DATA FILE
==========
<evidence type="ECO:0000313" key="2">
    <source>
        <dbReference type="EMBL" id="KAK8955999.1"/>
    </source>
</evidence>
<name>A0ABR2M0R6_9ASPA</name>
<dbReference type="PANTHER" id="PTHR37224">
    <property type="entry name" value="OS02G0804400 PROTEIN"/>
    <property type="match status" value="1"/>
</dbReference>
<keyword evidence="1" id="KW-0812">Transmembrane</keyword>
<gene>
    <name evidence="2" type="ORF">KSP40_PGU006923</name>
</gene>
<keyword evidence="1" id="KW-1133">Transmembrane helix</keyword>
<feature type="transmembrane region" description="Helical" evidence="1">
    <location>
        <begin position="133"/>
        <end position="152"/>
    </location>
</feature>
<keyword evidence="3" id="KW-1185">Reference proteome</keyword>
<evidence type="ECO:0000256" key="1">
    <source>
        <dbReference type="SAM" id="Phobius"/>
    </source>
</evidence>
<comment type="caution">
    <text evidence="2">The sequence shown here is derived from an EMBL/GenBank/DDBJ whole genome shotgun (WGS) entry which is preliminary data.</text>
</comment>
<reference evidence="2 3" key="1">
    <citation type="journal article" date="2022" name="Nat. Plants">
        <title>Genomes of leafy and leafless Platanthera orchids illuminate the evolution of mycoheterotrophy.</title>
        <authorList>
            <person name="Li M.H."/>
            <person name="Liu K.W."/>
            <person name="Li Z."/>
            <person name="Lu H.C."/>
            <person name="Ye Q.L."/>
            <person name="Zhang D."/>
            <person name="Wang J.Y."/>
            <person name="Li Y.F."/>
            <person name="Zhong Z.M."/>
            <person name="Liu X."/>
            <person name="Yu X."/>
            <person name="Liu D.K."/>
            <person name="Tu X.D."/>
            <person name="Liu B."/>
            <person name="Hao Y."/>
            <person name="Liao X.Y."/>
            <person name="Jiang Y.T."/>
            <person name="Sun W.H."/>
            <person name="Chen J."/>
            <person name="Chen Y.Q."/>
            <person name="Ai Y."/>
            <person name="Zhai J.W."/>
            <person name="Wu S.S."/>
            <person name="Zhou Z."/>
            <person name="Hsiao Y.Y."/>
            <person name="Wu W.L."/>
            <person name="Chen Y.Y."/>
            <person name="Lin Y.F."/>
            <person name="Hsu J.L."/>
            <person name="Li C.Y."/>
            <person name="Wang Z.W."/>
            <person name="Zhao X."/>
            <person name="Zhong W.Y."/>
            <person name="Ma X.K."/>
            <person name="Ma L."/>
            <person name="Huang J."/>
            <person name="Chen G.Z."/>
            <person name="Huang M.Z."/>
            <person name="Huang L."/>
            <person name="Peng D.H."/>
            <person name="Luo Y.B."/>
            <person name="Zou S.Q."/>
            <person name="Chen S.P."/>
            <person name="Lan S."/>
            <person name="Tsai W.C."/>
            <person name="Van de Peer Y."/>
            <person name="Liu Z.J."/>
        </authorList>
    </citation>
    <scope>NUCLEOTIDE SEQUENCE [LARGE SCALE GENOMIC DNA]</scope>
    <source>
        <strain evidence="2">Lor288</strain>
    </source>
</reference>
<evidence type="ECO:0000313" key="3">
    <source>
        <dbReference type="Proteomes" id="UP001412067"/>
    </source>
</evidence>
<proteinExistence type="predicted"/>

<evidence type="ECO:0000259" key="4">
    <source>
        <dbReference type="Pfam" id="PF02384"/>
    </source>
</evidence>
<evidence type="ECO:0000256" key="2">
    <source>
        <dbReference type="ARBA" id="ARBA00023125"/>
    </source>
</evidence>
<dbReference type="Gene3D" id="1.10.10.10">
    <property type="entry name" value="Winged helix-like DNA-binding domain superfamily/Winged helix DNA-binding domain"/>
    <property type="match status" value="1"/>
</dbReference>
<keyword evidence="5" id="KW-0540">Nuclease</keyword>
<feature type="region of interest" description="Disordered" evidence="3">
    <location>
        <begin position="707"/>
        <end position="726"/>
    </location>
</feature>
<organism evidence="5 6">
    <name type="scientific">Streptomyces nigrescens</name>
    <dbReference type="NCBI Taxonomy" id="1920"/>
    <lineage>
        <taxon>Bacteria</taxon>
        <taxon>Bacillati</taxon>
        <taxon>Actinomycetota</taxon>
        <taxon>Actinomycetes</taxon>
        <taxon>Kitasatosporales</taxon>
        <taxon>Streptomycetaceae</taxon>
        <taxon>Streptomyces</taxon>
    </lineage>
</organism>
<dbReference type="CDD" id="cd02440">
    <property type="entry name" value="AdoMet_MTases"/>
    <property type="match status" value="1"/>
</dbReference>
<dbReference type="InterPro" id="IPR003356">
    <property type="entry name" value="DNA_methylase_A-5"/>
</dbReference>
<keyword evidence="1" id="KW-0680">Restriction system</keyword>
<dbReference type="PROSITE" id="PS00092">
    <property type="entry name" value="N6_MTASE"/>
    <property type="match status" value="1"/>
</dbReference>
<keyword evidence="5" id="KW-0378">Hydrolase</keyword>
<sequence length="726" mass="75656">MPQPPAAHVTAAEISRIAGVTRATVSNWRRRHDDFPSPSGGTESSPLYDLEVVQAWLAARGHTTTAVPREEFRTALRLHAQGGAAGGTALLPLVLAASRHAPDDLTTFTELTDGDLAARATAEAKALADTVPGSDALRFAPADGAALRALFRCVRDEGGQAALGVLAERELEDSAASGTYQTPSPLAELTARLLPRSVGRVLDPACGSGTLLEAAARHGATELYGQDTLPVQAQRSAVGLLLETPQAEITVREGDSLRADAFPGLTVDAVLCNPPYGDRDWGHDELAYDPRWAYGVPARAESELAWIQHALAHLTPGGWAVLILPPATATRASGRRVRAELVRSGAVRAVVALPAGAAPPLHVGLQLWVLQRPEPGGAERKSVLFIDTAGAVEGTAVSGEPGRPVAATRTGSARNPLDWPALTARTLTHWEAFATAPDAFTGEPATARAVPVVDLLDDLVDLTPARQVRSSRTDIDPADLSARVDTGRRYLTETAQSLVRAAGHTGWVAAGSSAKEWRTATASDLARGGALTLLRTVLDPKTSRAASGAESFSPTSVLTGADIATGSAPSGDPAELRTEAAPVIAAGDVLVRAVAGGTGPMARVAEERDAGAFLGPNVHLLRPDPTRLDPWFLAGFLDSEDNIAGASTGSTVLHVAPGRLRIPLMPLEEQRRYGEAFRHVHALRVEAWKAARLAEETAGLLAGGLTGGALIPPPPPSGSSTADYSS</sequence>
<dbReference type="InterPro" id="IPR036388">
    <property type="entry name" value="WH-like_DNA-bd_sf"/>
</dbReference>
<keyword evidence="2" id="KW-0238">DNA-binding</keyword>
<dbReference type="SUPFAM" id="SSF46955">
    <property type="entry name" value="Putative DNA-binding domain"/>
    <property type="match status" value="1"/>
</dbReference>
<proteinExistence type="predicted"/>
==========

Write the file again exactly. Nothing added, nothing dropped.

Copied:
<evidence type="ECO:0000313" key="2">
    <source>
        <dbReference type="EMBL" id="KAK8955999.1"/>
    </source>
</evidence>
<name>A0ABR2M0R6_9ASPA</name>
<dbReference type="PANTHER" id="PTHR37224">
    <property type="entry name" value="OS02G0804400 PROTEIN"/>
    <property type="match status" value="1"/>
</dbReference>
<keyword evidence="1" id="KW-0812">Transmembrane</keyword>
<gene>
    <name evidence="2" type="ORF">KSP40_PGU006923</name>
</gene>
<keyword evidence="1" id="KW-1133">Transmembrane helix</keyword>
<feature type="transmembrane region" description="Helical" evidence="1">
    <location>
        <begin position="133"/>
        <end position="152"/>
    </location>
</feature>
<keyword evidence="3" id="KW-1185">Reference proteome</keyword>
<evidence type="ECO:0000256" key="1">
    <source>
        <dbReference type="SAM" id="Phobius"/>
    </source>
</evidence>
<comment type="caution">
    <text evidence="2">The sequence shown here is derived from an EMBL/GenBank/DDBJ whole genome shotgun (WGS) entry which is preliminary data.</text>
</comment>
<reference evidence="2 3" key="1">
    <citation type="journal article" date="2022" name="Nat. Plants">
        <title>Genomes of leafy and leafless Platanthera orchids illuminate the evolution of mycoheterotrophy.</title>
        <authorList>
            <person name="Li M.H."/>
            <person name="Liu K.W."/>
            <person name="Li Z."/>
            <person name="Lu H.C."/>
            <person name="Ye Q.L."/>
            <person name="Zhang D."/>
            <person name="Wang J.Y."/>
            <person name="Li Y.F."/>
            <person name="Zhong Z.M."/>
            <person name="Liu X."/>
            <person name="Yu X."/>
            <person name="Liu D.K."/>
            <person name="Tu X.D."/>
            <person name="Liu B."/>
            <person name="Hao Y."/>
            <person name="Liao X.Y."/>
            <person name="Jiang Y.T."/>
            <person name="Sun W.H."/>
            <person name="Chen J."/>
            <person name="Chen Y.Q."/>
            <person name="Ai Y."/>
            <person name="Zhai J.W."/>
            <person name="Wu S.S."/>
            <person name="Zhou Z."/>
            <person name="Hsiao Y.Y."/>
            <person name="Wu W.L."/>
            <person name="Chen Y.Y."/>
            <person name="Lin Y.F."/>
            <person name="Hsu J.L."/>
            <person name="Li C.Y."/>
            <person name="Wang Z.W."/>
            <person name="Zhao X."/>
            <person name="Zhong W.Y."/>
            <person name="Ma X.K."/>
            <person name="Ma L."/>
            <person name="Huang J."/>
            <person name="Chen G.Z."/>
            <person name="Huang M.Z."/>
            <person name="Huang L."/>
            <person name="Peng D.H."/>
            <person name="Luo Y.B."/>
            <person name="Zou S.Q."/>
            <person name="Chen S.P."/>
            <person name="Lan S."/>
            <person name="Tsai W.C."/>
            <person name="Van de Peer Y."/>
            <person name="Liu Z.J."/>
        </authorList>
    </citation>
    <scope>NUCLEOTIDE SEQUENCE [LARGE SCALE GENOMIC DNA]</scope>
    <source>
        <strain evidence="2">Lor288</strain>
    </source>
</reference>
<evidence type="ECO:0000313" key="3">
    <source>
        <dbReference type="Proteomes" id="UP001412067"/>
    </source>
</evidence>
<proteinExistence type="predicted"/>

<evidence type="ECO:0000259" key="4">
    <source>
        <dbReference type="Pfam" id="PF02384"/>
    </source>
</evidence>
<evidence type="ECO:0000256" key="2">
    <source>
        <dbReference type="ARBA" id="ARBA00023125"/>
    </source>
</evidence>
<dbReference type="Gene3D" id="1.10.10.10">
    <property type="entry name" value="Winged helix-like DNA-binding domain superfamily/Winged helix DNA-binding domain"/>
    <property type="match status" value="1"/>
</dbReference>
<keyword evidence="5" id="KW-0540">Nuclease</keyword>
<feature type="region of interest" description="Disordered" evidence="3">
    <location>
        <begin position="707"/>
        <end position="726"/>
    </location>
</feature>
<organism evidence="5 6">
    <name type="scientific">Streptomyces nigrescens</name>
    <dbReference type="NCBI Taxonomy" id="1920"/>
    <lineage>
        <taxon>Bacteria</taxon>
        <taxon>Bacillati</taxon>
        <taxon>Actinomycetota</taxon>
        <taxon>Actinomycetes</taxon>
        <taxon>Kitasatosporales</taxon>
        <taxon>Streptomycetaceae</taxon>
        <taxon>Streptomyces</taxon>
    </lineage>
</organism>
<dbReference type="CDD" id="cd02440">
    <property type="entry name" value="AdoMet_MTases"/>
    <property type="match status" value="1"/>
</dbReference>
<dbReference type="InterPro" id="IPR003356">
    <property type="entry name" value="DNA_methylase_A-5"/>
</dbReference>
<keyword evidence="1" id="KW-0680">Restriction system</keyword>
<dbReference type="PROSITE" id="PS00092">
    <property type="entry name" value="N6_MTASE"/>
    <property type="match status" value="1"/>
</dbReference>
<keyword evidence="5" id="KW-0378">Hydrolase</keyword>
<sequence length="726" mass="75656">MPQPPAAHVTAAEISRIAGVTRATVSNWRRRHDDFPSPSGGTESSPLYDLEVVQAWLAARGHTTTAVPREEFRTALRLHAQGGAAGGTALLPLVLAASRHAPDDLTTFTELTDGDLAARATAEAKALADTVPGSDALRFAPADGAALRALFRCVRDEGGQAALGVLAERELEDSAASGTYQTPSPLAELTARLLPRSVGRVLDPACGSGTLLEAAARHGATELYGQDTLPVQAQRSAVGLLLETPQAEITVREGDSLRADAFPGLTVDAVLCNPPYGDRDWGHDELAYDPRWAYGVPARAESELAWIQHALAHLTPGGWAVLILPPATATRASGRRVRAELVRSGAVRAVVALPAGAAPPLHVGLQLWVLQRPEPGGAERKSVLFIDTAGAVEGTAVSGEPGRPVAATRTGSARNPLDWPALTARTLTHWEAFATAPDAFTGEPATARAVPVVDLLDDLVDLTPARQVRSSRTDIDPADLSARVDTGRRYLTETAQSLVRAAGHTGWVAAGSSAKEWRTATASDLARGGALTLLRTVLDPKTSRAASGAESFSPTSVLTGADIATGSAPSGDPAELRTEAAPVIAAGDVLVRAVAGGTGPMARVAEERDAGAFLGPNVHLLRPDPTRLDPWFLAGFLDSEDNIAGASTGSTVLHVAPGRLRIPLMPLEEQRRYGEAFRHVHALRVEAWKAARLAEETAGLLAGGLTGGALIPPPPPSGSSTADYSS</sequence>
<dbReference type="InterPro" id="IPR036388">
    <property type="entry name" value="WH-like_DNA-bd_sf"/>
</dbReference>
<keyword evidence="2" id="KW-0238">DNA-binding</keyword>
<dbReference type="SUPFAM" id="SSF46955">
    <property type="entry name" value="Putative DNA-binding domain"/>
    <property type="match status" value="1"/>
</dbReference>
<proteinExistence type="predicted"/>